And Daughters will Prophesy

By Scarlett Stough


“…this is what was spoken by the prophet Joel: ‘In the last days, God says, I will pour out my Spirit on all people. Your sons and daughters will prophesy, your young men will see visions, your old men will dream dreams. Even on my servants, both men and women, I will pour out my Spirit in those days, and they will prophesy….’ (Acts 2:16-18.)”

It seems clear from Paul’s writings that the gift of prophecy does not primarily refer to the ability to foretell future events. Prophets did tell people what God planned to do in response to their continuing sins or their repentance, turning from those sins back to God. But the primary purpose of prophecy, telling others what God has said, is not to satisfy our curiosity about what the future may hold.

“But everyone who prophesies speaks to men for their strengthening, encouragement and comfort. He who speaks in a tongue edifies himself, but he who prophesies edifies the church (I Corinthians 12:3-4.)”

Prophesying is speaking God’s word for the purpose of “strengthening, encouragement and comfort” which “edifies the church.” Even though this may include speaking in front of a congregation of people as is inferred in I Corinthians 11:5, most of us, men or women, do not have that opportunity or calling. Yet, we can strengthen, encourage and comfort others in our private conversations.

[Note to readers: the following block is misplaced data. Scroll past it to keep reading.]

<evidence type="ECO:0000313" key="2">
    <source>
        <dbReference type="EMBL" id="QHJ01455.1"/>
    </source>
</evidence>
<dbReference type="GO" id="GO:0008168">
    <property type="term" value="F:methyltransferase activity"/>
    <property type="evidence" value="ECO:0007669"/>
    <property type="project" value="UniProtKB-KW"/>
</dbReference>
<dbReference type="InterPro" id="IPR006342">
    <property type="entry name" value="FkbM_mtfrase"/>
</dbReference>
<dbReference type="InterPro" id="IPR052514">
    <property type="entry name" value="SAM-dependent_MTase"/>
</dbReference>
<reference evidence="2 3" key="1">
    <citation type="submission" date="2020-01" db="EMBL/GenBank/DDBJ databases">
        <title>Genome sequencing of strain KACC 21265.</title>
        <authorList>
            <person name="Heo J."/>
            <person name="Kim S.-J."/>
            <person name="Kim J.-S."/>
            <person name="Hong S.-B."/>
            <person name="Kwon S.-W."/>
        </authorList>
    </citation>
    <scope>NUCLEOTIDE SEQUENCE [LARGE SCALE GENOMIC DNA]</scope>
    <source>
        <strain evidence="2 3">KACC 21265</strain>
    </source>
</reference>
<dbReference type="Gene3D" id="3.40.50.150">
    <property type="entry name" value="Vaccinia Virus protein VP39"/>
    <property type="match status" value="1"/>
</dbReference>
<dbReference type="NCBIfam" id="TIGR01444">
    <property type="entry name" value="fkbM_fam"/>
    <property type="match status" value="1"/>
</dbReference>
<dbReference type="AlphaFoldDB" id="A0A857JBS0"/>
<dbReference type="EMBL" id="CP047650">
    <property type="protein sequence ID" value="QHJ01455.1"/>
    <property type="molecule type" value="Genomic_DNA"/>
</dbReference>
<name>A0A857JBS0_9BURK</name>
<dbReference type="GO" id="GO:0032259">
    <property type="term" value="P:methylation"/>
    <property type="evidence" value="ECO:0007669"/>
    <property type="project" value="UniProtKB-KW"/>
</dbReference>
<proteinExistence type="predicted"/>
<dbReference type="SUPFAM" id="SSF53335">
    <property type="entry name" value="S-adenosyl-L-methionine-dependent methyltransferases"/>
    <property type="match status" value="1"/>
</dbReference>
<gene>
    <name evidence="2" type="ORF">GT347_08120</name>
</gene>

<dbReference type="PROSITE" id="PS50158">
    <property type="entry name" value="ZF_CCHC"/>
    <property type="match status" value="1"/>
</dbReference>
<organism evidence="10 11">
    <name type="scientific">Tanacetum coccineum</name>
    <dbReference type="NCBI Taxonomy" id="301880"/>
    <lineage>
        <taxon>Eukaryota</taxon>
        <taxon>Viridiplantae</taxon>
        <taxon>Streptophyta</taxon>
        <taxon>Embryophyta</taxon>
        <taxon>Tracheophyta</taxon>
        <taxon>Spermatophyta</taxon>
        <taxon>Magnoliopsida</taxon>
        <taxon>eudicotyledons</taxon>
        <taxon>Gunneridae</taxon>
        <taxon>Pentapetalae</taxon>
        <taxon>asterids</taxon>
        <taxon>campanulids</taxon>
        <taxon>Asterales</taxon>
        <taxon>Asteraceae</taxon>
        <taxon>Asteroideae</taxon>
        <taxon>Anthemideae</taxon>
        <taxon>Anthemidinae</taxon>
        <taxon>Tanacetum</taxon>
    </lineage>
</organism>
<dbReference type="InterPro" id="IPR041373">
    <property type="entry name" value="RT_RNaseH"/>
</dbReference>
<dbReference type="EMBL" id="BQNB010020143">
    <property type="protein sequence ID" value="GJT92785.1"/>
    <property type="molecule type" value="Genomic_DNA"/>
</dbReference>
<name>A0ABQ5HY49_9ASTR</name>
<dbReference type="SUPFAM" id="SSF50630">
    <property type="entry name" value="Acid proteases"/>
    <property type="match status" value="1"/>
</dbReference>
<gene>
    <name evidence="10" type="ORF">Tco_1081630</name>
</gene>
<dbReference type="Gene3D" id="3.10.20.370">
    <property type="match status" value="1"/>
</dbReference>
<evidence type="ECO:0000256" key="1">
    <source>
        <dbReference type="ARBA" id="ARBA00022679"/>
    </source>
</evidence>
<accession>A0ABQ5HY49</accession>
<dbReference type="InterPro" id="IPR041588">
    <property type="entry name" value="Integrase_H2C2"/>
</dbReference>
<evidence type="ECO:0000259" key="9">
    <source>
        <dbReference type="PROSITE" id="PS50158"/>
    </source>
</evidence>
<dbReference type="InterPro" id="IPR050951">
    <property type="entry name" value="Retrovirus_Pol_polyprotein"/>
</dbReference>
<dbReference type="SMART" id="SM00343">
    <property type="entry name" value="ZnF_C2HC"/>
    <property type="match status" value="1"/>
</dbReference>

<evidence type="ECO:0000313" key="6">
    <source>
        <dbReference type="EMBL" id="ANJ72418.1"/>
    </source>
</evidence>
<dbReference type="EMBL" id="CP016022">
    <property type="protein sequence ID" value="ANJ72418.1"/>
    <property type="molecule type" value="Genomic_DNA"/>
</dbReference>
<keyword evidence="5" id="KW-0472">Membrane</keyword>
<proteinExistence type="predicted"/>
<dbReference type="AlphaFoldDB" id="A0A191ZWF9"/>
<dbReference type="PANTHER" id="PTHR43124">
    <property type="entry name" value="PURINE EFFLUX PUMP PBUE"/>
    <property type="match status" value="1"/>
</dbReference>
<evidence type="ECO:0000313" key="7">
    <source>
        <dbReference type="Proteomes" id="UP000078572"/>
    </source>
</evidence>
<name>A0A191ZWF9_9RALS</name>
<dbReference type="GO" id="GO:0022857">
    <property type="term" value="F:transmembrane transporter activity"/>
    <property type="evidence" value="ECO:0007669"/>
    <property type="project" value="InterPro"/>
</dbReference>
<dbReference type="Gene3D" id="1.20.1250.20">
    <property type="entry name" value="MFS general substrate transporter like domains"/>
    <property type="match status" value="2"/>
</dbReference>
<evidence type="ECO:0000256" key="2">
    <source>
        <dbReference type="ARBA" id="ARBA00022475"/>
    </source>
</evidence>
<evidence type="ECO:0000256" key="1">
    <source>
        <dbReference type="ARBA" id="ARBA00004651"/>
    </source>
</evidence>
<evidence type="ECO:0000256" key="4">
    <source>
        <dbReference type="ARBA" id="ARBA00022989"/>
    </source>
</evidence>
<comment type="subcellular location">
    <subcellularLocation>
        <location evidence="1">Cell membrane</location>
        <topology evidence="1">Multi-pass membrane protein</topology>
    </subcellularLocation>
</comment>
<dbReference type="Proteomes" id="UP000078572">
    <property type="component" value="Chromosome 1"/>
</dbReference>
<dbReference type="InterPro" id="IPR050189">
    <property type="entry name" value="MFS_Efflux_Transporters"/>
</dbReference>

Philip had four unmarried daughters who prophesied (Acts 21:8-9.) What form did this take? We are not told. We don’t have to have the details of how they used their gift. We have instructions through Paul giving us guidelines for using this gift in a church setting. The Church in Corinth appears to have had many people with the gift of prophecy which had led to some disorder in their meetings. They had to be instructed to not all talk at once and to listen politely to one another and even to keep silent under some circumstances. Those with the gift were reminded to exercise self-control; their gift was under their control (I Corinthians 14:26-40.) Some believe verse 34 excludes women from all speaking in a congregational setting. Yet, the topic here is asking questions and how to have an orderly meeting not about gender roles.

Kindness and courtesy, humility and patience in our words and conduct go much further in revealing the power and mercy of God than a thousand eloquent speeches before millions of people (I Corinthians 13:4-8.) Women who practice their faith are more effective than those who merely voice it (I Peter 3:1-2.)

When we do speak, our words ought to be in agreement with the word of God. Our words ought to, in some way, strengthen, encourage or comfort whoever is listening--a crowd or a single small child.

Volume 10 Issue 6 | Notes from Nancy | Women in Christ Commentary | Bible Study Guide | Abundance of the Heart | Exhortation | Book Review

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